Investment success relies on building an investing system with set rules and principles that eliminate your emotions from decisions, says Jason McIntosh.
Many investors can fall victim to self-sabotaging habits, such as focusing on when to buy and getting caught up on emotions.
However, Jason McIntosh has developed an algorithm-based investing system that ensures individuals are profiting in the medium to long term.
The creator of Motion Trader, an online advisory service for retail investors and SMSFs, said investors can often make common mistakes that amount to huge losses.
“I hear from people who have been investing in stocks for years, but without success. So it could be like 10, 20, 30 years in some cases. And it often turns out that you’re just missing maybe one or two pieces of the puzzle, and those pieces, they usually have something to do with selling,” Jason told KnowHow founder Bushy Martin on the Get Invested podcast.
“So either they’re holding onto their bad investments too long, or perhaps they’re selling the good ones too early. And in some cases, it’s a matter of they sell their good investments way too late and they give back big profits in the process.”
Jason explained that one of the keys to investing is adopting a suitable style which defines what you’re going to invest in and how.
“You’ve got to decide why you’re doing something. So before you decide, ‘OK, I’m going to try and invest in stocks’, ask ‘why am I doing that?’ Am I doing it because I want it as a growth asset or an income source, because that will affect what you invest in. Or, you’re doing it because you like the intellectual challenge of finding ideas and testing them and turning them into like a systemised process,” he said.
“Or, you’re doing it because it’s just exciting. Things are moving and it’s all very quick and you buy something, then you sell something and it’s go, go. That’s sort of really the wrong reason. That’s sort of like a day at the races, and it doesn’t usually end well. And yet I see it every investment cycle.
“It is having the sense to go ‘right, well, this is going to suit me in the way I think and way I act and therefore it’s more likely to do better’, rather than chasing the perceived excitement or the perceived big wins that you’re likely to get out of something.”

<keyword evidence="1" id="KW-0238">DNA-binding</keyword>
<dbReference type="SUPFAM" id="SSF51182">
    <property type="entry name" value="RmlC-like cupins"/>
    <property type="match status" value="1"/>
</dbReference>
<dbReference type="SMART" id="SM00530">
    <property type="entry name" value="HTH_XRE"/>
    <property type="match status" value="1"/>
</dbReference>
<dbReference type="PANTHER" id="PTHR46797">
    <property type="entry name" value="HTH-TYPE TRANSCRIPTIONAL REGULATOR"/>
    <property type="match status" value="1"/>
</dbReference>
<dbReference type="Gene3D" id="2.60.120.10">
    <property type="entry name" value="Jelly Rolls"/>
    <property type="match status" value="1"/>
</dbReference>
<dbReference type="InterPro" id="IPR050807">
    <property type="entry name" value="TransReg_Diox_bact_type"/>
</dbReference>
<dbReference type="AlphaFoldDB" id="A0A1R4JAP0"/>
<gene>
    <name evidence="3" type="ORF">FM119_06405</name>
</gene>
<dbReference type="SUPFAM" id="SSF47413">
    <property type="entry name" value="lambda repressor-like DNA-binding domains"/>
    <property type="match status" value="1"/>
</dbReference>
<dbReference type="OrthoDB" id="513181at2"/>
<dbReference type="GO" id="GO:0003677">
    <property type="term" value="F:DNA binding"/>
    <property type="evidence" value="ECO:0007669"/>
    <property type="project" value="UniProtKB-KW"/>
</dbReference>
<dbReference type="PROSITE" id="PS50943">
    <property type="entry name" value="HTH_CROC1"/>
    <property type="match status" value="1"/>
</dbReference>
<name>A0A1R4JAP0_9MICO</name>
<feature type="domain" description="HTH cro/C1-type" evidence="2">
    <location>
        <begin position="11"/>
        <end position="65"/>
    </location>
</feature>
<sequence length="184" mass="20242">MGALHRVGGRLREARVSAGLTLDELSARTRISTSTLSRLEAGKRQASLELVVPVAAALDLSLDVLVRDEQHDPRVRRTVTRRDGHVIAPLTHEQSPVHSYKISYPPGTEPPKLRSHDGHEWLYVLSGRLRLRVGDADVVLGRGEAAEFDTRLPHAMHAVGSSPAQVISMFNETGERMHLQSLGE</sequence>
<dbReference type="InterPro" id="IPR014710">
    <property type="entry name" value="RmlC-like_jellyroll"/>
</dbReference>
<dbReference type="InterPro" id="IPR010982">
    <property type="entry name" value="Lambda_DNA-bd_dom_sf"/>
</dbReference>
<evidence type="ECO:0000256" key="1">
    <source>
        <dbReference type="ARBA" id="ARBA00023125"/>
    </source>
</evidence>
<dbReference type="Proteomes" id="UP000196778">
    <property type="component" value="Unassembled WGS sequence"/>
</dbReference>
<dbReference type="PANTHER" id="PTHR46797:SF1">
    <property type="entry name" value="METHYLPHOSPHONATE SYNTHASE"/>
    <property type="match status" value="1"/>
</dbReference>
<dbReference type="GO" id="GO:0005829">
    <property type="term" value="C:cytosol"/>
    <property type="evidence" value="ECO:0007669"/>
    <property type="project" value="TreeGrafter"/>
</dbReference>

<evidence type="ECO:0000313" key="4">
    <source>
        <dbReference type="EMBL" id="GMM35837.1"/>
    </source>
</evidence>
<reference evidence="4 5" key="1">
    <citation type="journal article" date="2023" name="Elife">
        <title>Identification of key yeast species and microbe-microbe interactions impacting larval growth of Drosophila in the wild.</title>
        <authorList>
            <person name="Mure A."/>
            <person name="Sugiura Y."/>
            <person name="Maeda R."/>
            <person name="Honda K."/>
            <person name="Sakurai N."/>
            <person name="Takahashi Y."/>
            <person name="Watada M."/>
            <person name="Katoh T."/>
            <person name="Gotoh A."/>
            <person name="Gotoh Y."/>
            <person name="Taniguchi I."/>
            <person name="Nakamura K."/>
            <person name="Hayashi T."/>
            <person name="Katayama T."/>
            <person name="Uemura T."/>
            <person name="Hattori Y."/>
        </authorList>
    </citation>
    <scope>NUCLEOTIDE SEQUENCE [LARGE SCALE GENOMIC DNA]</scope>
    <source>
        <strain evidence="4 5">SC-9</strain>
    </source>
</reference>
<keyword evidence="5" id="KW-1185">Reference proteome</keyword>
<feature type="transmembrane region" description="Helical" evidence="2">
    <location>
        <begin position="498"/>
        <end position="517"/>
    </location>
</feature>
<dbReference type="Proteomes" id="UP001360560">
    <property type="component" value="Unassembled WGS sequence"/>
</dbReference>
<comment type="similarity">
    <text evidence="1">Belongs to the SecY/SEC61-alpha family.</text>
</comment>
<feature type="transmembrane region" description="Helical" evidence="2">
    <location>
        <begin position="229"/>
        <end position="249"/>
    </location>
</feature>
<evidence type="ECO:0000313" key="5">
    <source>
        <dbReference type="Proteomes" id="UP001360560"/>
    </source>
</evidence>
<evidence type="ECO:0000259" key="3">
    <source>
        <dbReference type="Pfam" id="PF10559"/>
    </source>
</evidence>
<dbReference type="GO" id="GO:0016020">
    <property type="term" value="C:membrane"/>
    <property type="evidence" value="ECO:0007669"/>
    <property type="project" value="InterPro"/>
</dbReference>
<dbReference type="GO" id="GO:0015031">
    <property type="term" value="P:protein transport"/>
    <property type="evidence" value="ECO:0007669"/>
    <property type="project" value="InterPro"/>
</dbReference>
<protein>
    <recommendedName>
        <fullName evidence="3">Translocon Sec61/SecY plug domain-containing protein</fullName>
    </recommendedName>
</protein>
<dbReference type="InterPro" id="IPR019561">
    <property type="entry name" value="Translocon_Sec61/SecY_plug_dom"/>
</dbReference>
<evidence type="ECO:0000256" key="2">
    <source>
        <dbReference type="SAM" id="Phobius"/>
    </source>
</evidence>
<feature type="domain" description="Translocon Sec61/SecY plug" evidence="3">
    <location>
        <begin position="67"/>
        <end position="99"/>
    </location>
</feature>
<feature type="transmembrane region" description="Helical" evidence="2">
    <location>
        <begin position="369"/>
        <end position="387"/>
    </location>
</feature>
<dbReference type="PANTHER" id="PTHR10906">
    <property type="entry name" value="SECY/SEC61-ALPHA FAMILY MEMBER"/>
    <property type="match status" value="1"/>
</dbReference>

“The need to do something, the money burning the hole in the pocket, it just causes people to do stuff which they really shouldn’t. Just wait until you get the right opportunity and then hit it, rather than sort of like try and jump ahead and do something that’s not there to be done,” he said.
Another effective strategy Jason described was to use an algorithmic system and a set of rules and pre-defined measures to take your personality out of the equation.
“When you take things to an algorithmic level, you open up your world of possibility exponentially,” he said.
“It sounds a lot more complicated than it actually is. So a set of algorithms is essentially a list of instructions for a computer. And if an investor can clearly define their approach and what they’re doing, then that can be transformed into computer language or algorithms. And that’s really all it is.
“And one of the great things, if you have a list of algorithmic rules in a computerised system, is that you can get a whole lot of historical data and then you can start testing your ideas.
“Once you take those ideas from your head and put them into code, you can then test the over many decades and say, look, do they actually work? Had they worked in the past? Because if they worked in the past, there’s a good probability that they’ll they’ll work in the future.
“if you’re not algorithmic, it can still mess with you. You can freeze under pressure or it’s something you should have really held. But once you’ve got an algorithm there and your calculator levels, well, everything becomes quite clear cut as long as you can follow a set of rules and set signals. It really does strip the emotion out of it.”
Finally, Jason emphasised that investors also need to take on the right mindset and attitude towards successes and losses in order to profit.
“So, most people would look at a win rate and think that unless there’s a high success rate, it mustn’t be very good … it doesn’t matter whether I’m right or wrong. All that matters is how much I make when I’m right versus how much I lose when I’m wrong,” he said.
“You’ve got to understand this. Unless you understand that, you’re going in with the wrong mindset and you’re probably destined to hit the rocks because you’re going to be thinking, ‘well, none of this is working’, but it actually might be. But you don’t understand the process.”
Listen to the full interview here.
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